Beaumont Communications Lausanne planning tips

How to plan when you don’t have a plan

“Would you tell me, please, which way I ought to go from here?”
“That depends a good deal on where you want to get to,” said the Cat.
“I don’t much care where–” said Alice.
“Then it doesn’t matter which way you go,” said the Cat.
“–so long as I get SOMEWHERE,” Alice added as an explanation.
“Oh, you’re sure to do that,” said the Cat, “if you only walk long enough.”

I’ve always been a planner. When revising for exams, much to my parents’ chagrin, most of my time was actually taken up by writing (and then colour coding) a revision plan. After I graduated and joined the real world, my love of planning became less of a method of procrastination and more of a professional asset.

As any fule kno (and it’s something I covered in my last post) planning is essential if you’re going to run a campaign (or a business) that is successful and effective. Through proper planning, you know where you’re going and how you’re going to get there.

My planning problem started when I set up my first business. Here I was, an entrepreneurial newbie, with very little idea on what I wanted to achieve aside from “make some money”.

How could I plan and set goals on where I needed to be in three, six, twelve months? What was realistic? What was achievable? What would increase my chances of achieving my objective to “make some money”?

How to get going when you don’t know where you’re going

1. Start small

What’s the smallest thing you can do to progress your business? Make a list of all these little things, these 15-minute jobs, these small steps. Maybe it’s “follow up on 3 people in my pipeline”, or “draft a post for Linkedin”, or even, “research useful articles on planning”.

Any time you find yourself staring at facebook or twitter, or lost in a Reddit vortex, look at your list, pick something, do it, tick it off. Well done, you’re now making progress.

That said, it’s important to concentrate on outcomes, and not just outputs. You could spend a week churning out stuff and still not be any closer to your overall objectives by Friday. Therefore, it’s important to…

2. Schedule thinking time

I know I sound like a broken record, but honestly, objectives are so important. Coming up with a robust long term plan won’t happen overnight, however. You’ve got to take the time to sit and think.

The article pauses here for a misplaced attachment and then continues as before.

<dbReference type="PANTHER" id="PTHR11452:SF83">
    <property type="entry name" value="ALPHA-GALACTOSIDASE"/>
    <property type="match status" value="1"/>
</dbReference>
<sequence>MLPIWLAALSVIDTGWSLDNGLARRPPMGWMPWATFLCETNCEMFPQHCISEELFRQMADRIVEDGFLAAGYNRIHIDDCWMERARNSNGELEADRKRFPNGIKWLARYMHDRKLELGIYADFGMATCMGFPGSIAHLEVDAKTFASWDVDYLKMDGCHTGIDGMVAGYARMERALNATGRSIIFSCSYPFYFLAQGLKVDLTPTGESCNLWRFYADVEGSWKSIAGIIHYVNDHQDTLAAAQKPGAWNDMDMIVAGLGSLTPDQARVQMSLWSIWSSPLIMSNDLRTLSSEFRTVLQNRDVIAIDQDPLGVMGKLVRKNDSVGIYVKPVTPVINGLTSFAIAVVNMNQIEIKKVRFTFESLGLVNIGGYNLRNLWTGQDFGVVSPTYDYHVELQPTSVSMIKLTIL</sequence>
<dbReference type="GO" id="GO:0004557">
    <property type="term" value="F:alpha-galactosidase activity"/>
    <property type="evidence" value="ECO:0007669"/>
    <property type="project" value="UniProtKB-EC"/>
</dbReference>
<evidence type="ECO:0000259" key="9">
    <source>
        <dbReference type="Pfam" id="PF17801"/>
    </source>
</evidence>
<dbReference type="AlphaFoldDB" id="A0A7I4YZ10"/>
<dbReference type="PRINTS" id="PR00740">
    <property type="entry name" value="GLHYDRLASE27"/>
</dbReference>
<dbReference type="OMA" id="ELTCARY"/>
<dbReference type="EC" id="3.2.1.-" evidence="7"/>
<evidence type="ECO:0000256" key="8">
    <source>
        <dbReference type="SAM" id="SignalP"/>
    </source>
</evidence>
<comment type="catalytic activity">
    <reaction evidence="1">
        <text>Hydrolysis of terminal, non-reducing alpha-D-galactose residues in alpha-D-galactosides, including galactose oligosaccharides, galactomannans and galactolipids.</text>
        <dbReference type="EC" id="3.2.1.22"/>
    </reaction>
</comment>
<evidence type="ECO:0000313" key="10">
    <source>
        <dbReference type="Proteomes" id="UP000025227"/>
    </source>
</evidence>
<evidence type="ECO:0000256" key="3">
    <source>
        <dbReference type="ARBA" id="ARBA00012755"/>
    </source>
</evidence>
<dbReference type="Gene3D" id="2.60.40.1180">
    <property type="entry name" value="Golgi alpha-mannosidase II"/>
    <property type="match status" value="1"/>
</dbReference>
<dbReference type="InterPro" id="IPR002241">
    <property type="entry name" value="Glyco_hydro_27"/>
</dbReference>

Taking our mantra of “start small” to heart, set a weekly objective first. When that’s achieved, move to setting a monthly objective. Then, when you’re a little steadier on your feet, you can start your long-range planning process.

Make planning a part of your daily routine. You spend a certain amount on emails a day, right? You set aside time for pipeline development? Why not put some time by for planning too?

You can’t work on the fly forever.

3. Be accountable

Accountability is a huge thing for me, and something I’ve struggled with working on my own. When you work in an office, you’re always accountable. Your boss wants to know how you’re getting on, their boss wants to know. When you work for yourself, you’re your boss.

I recently joined a group called the Producerati. This community of highly motivated, intelligent, and driven entrepreneurs all subscribe to the view that accountability helps you drive your business forward.

Every month, we define our goals, and each week we commit to completed a subgoal. If you don’t show proof of progress (in emails, screenshots, shared documents) then you’re out. Tough love from the creator of the Mimic Method, but it works. In the two weeks I’ve been fully integrated into the system, I’ve achieved more towards growing my business than I did in the previous two months.

Accountability works. If you don’t want to join an online group, why not find a friend or mentor who can help you keep on track. Even the act of having to write a monthly email to them explaining what you’ve achieved and why it furthers your business will really help.

What are your planning tips? How to you keep yourself on track?

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